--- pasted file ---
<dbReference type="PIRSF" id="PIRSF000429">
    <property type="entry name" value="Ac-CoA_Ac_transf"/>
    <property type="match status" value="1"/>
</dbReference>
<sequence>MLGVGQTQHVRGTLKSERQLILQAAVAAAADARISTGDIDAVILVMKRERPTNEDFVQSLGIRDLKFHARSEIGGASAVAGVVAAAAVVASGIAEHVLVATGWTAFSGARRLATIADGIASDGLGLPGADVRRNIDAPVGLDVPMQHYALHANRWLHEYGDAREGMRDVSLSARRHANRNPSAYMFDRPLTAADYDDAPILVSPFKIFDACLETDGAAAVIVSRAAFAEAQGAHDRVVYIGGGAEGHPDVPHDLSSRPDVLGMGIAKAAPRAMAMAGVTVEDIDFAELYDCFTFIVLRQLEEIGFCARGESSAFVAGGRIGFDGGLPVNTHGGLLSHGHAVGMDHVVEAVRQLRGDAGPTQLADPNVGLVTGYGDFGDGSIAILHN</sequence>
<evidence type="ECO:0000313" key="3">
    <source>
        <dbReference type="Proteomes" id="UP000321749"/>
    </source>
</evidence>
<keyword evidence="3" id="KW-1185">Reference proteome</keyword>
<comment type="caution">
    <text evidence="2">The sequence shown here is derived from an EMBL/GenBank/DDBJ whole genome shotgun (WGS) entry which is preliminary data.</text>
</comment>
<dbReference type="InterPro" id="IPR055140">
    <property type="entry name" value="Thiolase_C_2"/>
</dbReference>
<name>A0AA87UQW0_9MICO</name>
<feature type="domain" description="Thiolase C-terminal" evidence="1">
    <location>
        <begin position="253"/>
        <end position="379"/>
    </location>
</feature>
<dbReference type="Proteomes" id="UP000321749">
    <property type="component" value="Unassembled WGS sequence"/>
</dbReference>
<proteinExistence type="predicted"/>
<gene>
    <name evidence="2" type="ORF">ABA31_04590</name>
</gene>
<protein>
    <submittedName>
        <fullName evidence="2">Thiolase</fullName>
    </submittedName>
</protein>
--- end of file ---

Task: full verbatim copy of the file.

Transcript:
<dbReference type="PIRSF" id="PIRSF000429">
    <property type="entry name" value="Ac-CoA_Ac_transf"/>
    <property type="match status" value="1"/>
</dbReference>
<sequence>MLGVGQTQHVRGTLKSERQLILQAAVAAAADARISTGDIDAVILVMKRERPTNEDFVQSLGIRDLKFHARSEIGGASAVAGVVAAAAVVASGIAEHVLVATGWTAFSGARRLATIADGIASDGLGLPGADVRRNIDAPVGLDVPMQHYALHANRWLHEYGDAREGMRDVSLSARRHANRNPSAYMFDRPLTAADYDDAPILVSPFKIFDACLETDGAAAVIVSRAAFAEAQGAHDRVVYIGGGAEGHPDVPHDLSSRPDVLGMGIAKAAPRAMAMAGVTVEDIDFAELYDCFTFIVLRQLEEIGFCARGESSAFVAGGRIGFDGGLPVNTHGGLLSHGHAVGMDHVVEAVRQLRGDAGPTQLADPNVGLVTGYGDFGDGSIAILHN</sequence>
<evidence type="ECO:0000313" key="3">
    <source>
        <dbReference type="Proteomes" id="UP000321749"/>
    </source>
</evidence>
<keyword evidence="3" id="KW-1185">Reference proteome</keyword>
<comment type="caution">
    <text evidence="2">The sequence shown here is derived from an EMBL/GenBank/DDBJ whole genome shotgun (WGS) entry which is preliminary data.</text>
</comment>
<dbReference type="InterPro" id="IPR055140">
    <property type="entry name" value="Thiolase_C_2"/>
</dbReference>
<name>A0AA87UQW0_9MICO</name>
<feature type="domain" description="Thiolase C-terminal" evidence="1">
    <location>
        <begin position="253"/>
        <end position="379"/>
    </location>
</feature>
<dbReference type="Proteomes" id="UP000321749">
    <property type="component" value="Unassembled WGS sequence"/>
</dbReference>
<proteinExistence type="predicted"/>
<gene>
    <name evidence="2" type="ORF">ABA31_04590</name>
</gene>
<protein>
    <submittedName>
        <fullName evidence="2">Thiolase</fullName>
    </submittedName>
</protein>